Extract from the 1866 OS Map
Click image to enlarge.
In the 1755 Survey, the description of Woodcote House, held freehold by Sir Edward Northey, included a reference to a dog kennel as one of the outhouses.
B] Late erected Messuage
Epsom Poor House by J Hassell,
formerly a residence of the Earl of Berkeley; Late erected messuage
Image courtesy of Bourne Hall Museum
During 1682 the Berkeley family was riven by an affair between Lady Henrietta Berkeley
and Ford, Lord Grey of Warke who deserted his wife, Henrietta's sister Mary. It is possible that George, Earl of Berkeley and Elizabeth, his wife, had a new house erected in which their daughter could live after estrangement from her husband. Certainly, before 1686, Lady Mary Grey had taken up residence in a newly-erected residence "near the house called or known by the name of the Doghouse"
. Ford Grey eventually returned to England before he became Earl of Tankerville in 1695: since Mary automatically became Countess of Tankerville, one cannot say whether there was a reconciliation with her husband. Nevertheless, for that or some other reason, Mary gave up use of the Messuage to her brother, Lord Clifford. He in turn was succeeded by a tenant called Dupas [Samuel Du Pass of Epsom, First Clerk in Secretary of State's Office]*
before, in October 1695, it was sold with two acres to Edward Northey described as in the Parish of Epsom "near
to a Messuage there sometimes called Downwards alias Downers or Doghouse and now or lately called Doghouse in the occupation of [William] George"
Sir Edward Northey (b. 1652) died on 16 August 1723. Consequently, the property could have come on to the market, during the administration of his estate, about the time of Knatchbull's General Workhouse Act of 1723, which enabled single parishes to erect, buy or rent a workhouse to the destitute if they wished, so that they could enforce labour on the able-bodied poor in return for relief. The 'workhouse test' then enabled parishes to refuse benefits to those paupers who would not enter them: "no poor who refuse to be lodged and kept in order should be entitled to ask for parochial relief". The same Act introduced the vicious system of "farming out" the poor. Parishes were authorised "to contract with any persons or person for the lodging, keeping, or employing any or all such poor of the parish". Grave abuses sprang up but Epsom seems to have delayed the practice until the last quarter of the 18th century as described on the Workhouse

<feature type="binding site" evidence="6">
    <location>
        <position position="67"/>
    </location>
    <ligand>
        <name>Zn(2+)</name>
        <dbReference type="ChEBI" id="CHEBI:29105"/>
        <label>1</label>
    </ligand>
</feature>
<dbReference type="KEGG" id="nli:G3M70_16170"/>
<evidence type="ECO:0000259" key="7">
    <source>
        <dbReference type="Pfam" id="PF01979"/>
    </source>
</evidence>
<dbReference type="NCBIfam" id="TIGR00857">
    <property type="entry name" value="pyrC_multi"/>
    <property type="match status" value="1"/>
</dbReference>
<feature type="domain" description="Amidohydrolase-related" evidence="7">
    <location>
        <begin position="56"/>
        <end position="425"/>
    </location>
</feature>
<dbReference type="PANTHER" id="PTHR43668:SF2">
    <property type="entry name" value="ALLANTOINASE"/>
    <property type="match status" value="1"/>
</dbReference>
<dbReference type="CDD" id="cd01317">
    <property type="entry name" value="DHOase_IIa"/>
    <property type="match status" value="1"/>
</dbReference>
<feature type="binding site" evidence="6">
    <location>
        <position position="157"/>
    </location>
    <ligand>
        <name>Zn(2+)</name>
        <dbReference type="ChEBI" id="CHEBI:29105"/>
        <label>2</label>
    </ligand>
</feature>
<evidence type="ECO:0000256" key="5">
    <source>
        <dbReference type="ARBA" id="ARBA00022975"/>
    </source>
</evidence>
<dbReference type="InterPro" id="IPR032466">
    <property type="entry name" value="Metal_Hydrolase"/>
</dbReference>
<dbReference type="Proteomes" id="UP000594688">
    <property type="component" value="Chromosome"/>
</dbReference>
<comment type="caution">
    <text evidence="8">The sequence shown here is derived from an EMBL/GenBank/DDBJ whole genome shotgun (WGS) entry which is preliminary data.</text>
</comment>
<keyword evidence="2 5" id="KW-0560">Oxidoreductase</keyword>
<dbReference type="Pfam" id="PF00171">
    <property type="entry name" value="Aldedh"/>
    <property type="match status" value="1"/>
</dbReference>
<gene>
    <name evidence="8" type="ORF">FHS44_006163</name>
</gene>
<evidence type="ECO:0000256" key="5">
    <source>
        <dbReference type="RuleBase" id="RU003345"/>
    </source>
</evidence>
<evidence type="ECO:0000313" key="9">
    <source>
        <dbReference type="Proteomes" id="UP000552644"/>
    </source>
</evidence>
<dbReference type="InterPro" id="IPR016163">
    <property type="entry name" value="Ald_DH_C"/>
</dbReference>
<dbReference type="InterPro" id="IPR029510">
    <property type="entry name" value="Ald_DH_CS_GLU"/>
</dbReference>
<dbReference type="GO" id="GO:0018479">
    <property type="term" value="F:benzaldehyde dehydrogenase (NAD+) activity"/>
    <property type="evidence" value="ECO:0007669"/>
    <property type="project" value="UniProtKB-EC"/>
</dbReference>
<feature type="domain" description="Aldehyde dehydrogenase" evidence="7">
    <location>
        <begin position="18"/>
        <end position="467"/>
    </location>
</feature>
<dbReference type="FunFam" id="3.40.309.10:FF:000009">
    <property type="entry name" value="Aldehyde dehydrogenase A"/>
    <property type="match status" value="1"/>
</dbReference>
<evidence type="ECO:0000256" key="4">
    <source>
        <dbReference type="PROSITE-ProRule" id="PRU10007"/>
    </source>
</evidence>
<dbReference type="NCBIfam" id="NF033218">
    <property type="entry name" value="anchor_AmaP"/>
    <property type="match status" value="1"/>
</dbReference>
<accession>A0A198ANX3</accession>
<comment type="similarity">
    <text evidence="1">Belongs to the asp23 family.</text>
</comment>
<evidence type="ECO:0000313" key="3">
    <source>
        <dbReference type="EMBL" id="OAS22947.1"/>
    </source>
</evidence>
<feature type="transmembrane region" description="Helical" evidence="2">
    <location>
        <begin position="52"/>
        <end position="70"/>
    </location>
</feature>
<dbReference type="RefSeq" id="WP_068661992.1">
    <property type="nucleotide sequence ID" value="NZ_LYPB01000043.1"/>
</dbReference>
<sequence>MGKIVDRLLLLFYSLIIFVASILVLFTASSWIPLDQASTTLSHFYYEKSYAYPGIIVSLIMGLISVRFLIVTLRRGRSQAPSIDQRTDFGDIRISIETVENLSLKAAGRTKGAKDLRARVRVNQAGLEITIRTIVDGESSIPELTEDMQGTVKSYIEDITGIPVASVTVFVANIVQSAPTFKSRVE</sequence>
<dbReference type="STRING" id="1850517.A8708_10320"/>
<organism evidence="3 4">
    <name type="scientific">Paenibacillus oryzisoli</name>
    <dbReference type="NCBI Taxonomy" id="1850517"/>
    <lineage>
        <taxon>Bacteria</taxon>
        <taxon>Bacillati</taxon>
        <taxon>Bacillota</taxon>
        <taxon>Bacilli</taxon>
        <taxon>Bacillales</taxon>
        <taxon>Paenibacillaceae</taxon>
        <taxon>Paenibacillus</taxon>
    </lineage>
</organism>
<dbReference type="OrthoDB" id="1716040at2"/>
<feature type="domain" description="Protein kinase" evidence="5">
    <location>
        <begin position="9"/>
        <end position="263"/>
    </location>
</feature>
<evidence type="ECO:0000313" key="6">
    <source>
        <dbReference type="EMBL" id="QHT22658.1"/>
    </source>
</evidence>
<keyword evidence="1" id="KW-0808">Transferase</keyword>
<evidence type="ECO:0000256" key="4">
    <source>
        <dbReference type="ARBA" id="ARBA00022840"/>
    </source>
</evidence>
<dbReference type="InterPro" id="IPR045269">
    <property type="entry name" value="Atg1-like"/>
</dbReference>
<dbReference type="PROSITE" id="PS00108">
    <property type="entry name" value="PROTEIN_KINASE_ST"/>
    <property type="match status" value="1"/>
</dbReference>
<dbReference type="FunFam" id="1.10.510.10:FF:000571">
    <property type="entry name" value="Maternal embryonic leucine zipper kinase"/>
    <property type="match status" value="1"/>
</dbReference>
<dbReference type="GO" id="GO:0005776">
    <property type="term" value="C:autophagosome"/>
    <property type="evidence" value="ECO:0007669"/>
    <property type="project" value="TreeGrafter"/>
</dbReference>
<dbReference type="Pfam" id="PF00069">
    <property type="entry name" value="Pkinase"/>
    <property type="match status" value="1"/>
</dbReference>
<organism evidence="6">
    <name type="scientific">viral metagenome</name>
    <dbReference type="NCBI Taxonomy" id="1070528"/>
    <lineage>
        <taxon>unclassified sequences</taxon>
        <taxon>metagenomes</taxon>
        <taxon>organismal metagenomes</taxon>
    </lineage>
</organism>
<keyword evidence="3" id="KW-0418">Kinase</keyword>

Because the Messuage appears to have been held freehold it is not mentioned directly by Dr H L Lehmann in his analysis of The residential copyholds of Epsom. However, a sketch map between pages 84 & 85 of that book shows it as an outline of the old poorhouse behind plot 3C5 (The White Horse) next to Edward Northey's 18 acres, similarly freehold.
A Vestry record for 1778
"Upon the Complaint of Mr Northey that the drain from the Workhouse running into his Field , to the great Inconvenience and Annoyance of the Same, Ordered that the same be immediately remedied..."
In 1836, as part of plans for a Union workhouse to be built on land to the rear, aged and infirm inmates from various parishes were moved into the old Epsom poorhouse. During 1840 the occupants were moved out to a ward in the new main building. A footprint of the original structure appears on the 1843 Tithe Map but by 1866 that building had been replaced by another on its site, re-aligned by 90 degrees to the axis of the rest of the complex.
Extract from the Epsom Tithe Map showing the location of the Late erected messuage
It seems clear to the present writer that George, Earl of Berkeley, became the owner of three houses in Epsom forming a line north-west from Durdans: -
- Durdans itself.
- Another, next in sequence, was The Doghouse, 'near to the mansion house called Durdens' and 'abutting on Gills Lane on the south-west part' [Later Woodcote House].
- Finally came a Messuage, 'late erected' in 1686 and near to The Doghouse. The unnamed property was sited on a plot derived from a larger area of freehold land which could be accessed from New Inn Lane: it was eventually acquired by the Parish for use as a Poorhouse and incorporated into Epsom Union Workhouse before demolition.
* Samuel Du Pass is reported to have left his employment during the reign of James II on account of his religion and went to Holland to join the Prince of Orange with whom he returned to England. Having declined to accept reinstatement in his old post he retired to the west Indies where he died during 1699.